Commissioners at the March 22, 2022 regular meeting were presented with an overview of park projects underway in the county. Community Services Director Chris Linsbeck was requested to give the update due to recent negative information by an unnamed candidate currently running for an unspecified office.
“This person spreading this misinformation, who’s running for office was also invited to come here to watch this today and declined,” Chairman Steve Champion said before the presentation began. “It’s not meeting their narrative that everything’s falling apart.”
Linsbeck reported that he and his staff are akin to “independent property managers” for some 20 parks in the county. This includes staff irrigation specialists, repair technicians, heavy equipment operators, and horticulture staff. The department also deals with vandalism and other sanitary issues.
The county Parks and Recreation Department is also responsible for special events, sports events, and tournaments that use county parks.
One of Linsbeck’s first projects upon assuming his role was replacing the playground at Anderson Snow park. The old equipment was constructed on sand, which could become quite hot. Artificial turf was installed at Anderson Snow and contains a cooling agent with the consistency of sand.
The new playground equipment across all parks is ADA (Americans with Disabilities Act) Accessible. Each playground has its own theme; Anderson Snow has a sports theme, Rogers Park has a water theme, and a military theme at Veterans Memorial. Playground equipment is on order for Ridge Manor, however, its theme was not mentioned during the Tuesday meeting.
Also at Anderson Snow, common areas have been improved by installing sod and irrigation. “That’s when things really started to pop,” Linsbeck said, showing before and after photos of the areas.
Phase II of the Anderson Snow Master Plan which begins with the design of the new Harry A. Johnson Recreational Complex and other indoor pavilions is expected to start soon and be completed in 2024. County Administrator Jeff Rogers cautioned that funding could be an issue going forward. “The sales tax is really important for these things.”
Rogers was referring to the 1/2 cent sales tax increase, which goes up for a vote this November. Without the sales tax increase, the design phase will be over the next 5 to 6 years, rather than 2.
Linsbeck’s second project was the overhaul of tennis and pickleball courts at Delta Woods Park. “The tennis community has been out there every day, every night,” Linsbeck said. Rogers added, “You can’t get on those pickleball courts. They’re packed.”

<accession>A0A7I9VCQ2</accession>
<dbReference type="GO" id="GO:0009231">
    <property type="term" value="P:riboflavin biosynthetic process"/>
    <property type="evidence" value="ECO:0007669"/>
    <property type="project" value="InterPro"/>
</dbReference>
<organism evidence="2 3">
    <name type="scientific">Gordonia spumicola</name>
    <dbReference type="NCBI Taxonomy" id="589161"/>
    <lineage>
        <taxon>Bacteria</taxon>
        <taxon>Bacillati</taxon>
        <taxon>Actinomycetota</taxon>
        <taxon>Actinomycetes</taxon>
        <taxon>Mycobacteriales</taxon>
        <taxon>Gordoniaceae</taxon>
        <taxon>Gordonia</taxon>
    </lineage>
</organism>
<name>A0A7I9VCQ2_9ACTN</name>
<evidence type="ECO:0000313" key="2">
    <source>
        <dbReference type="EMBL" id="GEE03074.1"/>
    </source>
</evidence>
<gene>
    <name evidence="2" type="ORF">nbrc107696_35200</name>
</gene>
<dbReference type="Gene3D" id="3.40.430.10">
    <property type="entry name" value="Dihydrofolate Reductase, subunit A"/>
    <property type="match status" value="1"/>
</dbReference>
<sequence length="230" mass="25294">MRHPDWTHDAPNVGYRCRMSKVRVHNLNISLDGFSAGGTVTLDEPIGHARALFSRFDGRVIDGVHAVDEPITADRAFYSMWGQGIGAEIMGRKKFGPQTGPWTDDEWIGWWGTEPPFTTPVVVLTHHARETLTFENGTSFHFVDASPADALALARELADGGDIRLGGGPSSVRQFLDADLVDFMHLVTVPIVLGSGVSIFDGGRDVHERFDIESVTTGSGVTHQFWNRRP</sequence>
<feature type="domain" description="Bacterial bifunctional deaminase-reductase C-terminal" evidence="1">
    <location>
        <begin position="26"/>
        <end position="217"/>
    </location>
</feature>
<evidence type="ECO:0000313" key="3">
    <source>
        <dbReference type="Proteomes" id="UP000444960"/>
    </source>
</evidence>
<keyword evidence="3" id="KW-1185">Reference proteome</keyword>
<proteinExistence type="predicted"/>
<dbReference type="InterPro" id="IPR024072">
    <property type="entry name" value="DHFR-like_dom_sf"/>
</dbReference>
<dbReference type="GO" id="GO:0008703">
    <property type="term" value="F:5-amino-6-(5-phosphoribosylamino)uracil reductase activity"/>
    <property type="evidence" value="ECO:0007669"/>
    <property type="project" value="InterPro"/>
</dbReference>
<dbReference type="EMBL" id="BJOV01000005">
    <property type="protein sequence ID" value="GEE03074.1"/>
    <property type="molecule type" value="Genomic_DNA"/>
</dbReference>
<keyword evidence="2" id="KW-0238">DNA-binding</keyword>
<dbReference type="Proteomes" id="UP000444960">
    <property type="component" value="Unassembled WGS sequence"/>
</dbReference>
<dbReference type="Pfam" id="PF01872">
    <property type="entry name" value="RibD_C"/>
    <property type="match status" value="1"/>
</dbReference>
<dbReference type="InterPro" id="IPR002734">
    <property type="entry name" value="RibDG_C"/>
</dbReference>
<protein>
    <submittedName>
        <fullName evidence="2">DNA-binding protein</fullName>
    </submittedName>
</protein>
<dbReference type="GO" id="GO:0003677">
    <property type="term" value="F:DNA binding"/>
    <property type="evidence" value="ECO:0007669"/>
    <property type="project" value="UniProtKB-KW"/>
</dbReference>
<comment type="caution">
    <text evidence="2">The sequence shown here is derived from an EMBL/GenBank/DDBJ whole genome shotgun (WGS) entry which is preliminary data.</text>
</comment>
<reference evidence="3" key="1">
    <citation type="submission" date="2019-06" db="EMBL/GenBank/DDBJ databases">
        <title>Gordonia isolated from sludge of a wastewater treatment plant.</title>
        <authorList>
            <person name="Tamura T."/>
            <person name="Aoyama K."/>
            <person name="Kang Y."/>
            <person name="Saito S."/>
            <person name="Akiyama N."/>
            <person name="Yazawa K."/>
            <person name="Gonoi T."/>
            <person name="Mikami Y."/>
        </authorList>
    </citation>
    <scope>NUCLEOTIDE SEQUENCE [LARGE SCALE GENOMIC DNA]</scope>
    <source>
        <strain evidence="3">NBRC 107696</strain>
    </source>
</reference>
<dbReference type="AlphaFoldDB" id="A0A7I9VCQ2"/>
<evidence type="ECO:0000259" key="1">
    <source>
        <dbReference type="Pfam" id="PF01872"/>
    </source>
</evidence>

Additional work is planned for Delta Woods in the next fiscal year.
The second ADA Accessible playground is currently under construction at Rogers Park. The final step will be to install the ground covering, and a ribbon-cutting is expected at the location in the next few weeks.
The seawall at Rogers Park is also currently undergoing renovations.
Lonnie C. Coburn park was recently returned to county control after being managed by the Hernando County Fairgrounds Association for a number of years. The park will reopen with a new sign by Delamere Industries, and the pavilion free of debris, a new coat of paint and damaged wood replaced.
A new blue metal roof was installed on the pavilion and bathroom building.
The Coburn family will be invited to a special opening before the park opens to the public.
The painting of Stewy’s Skate Park was begun in November 2021 to erase heavy graffiti, as well as freshen the paint after years of neglect. Members of the Westside Elementary Safety Patrol, their advisor and School Resource Officer, with a number of teachers, school officials and other members of the community volunteered their time transforming the entire complex into an inviting skate spot. A mural was painted by Kimberly Dennis of KD Art Designs.
Plans to replace the bathroom and open the concession stand are in progress.
Commissioner John Allocco said of the several parks bearing the name of someone who has fallen, “Whenever you have somebody’s name on something, it should be the responsibility of this community to make sure we maintain that. Because if we don’t, that shows poor stewardship.”
Linsbeck and his staff have also partnered with a local teen named Emma who developed the “Put a Lid on It” program. The effort is to put lids on open trash containers to keep critters out. The signs and now-covered cans are in several spots around Linda Pedersen Park and Jenkins Creek.
In partnership with the Lowman Law Firm, the county also maintains the Brooksville Bandshell. The law firm funds the maintenance.
Linsbeck has also instituted the Quarterly Awards Program. Every quarter, his department seeks volunteers to visit each park and rate it on 5 criteria: Cleanliness/ Grounds Upkeep, Park Amenity Conditions, Building/Facilities Appearance, Restroom Care, and Lawn & Landscaping.
Linsbeck has divided parks into divisions being central, west, and east. He began the program with three volunteer county Judges, and added, “It can be Commissioners … County Administrators, outside organizations, Department Heads, anybody.”
The three volunteers are assigned a location, visit parks in that division and score each based on the listed criteria. At the end of the survey, the division with the highest score receives awards and recognition. “Basically, I’m installing a sense of pride in your area. Recognition for the work you’re doing, and hopefully trying to improve the quality of our parks.”
The feedback from the program helps the department prioritize projects.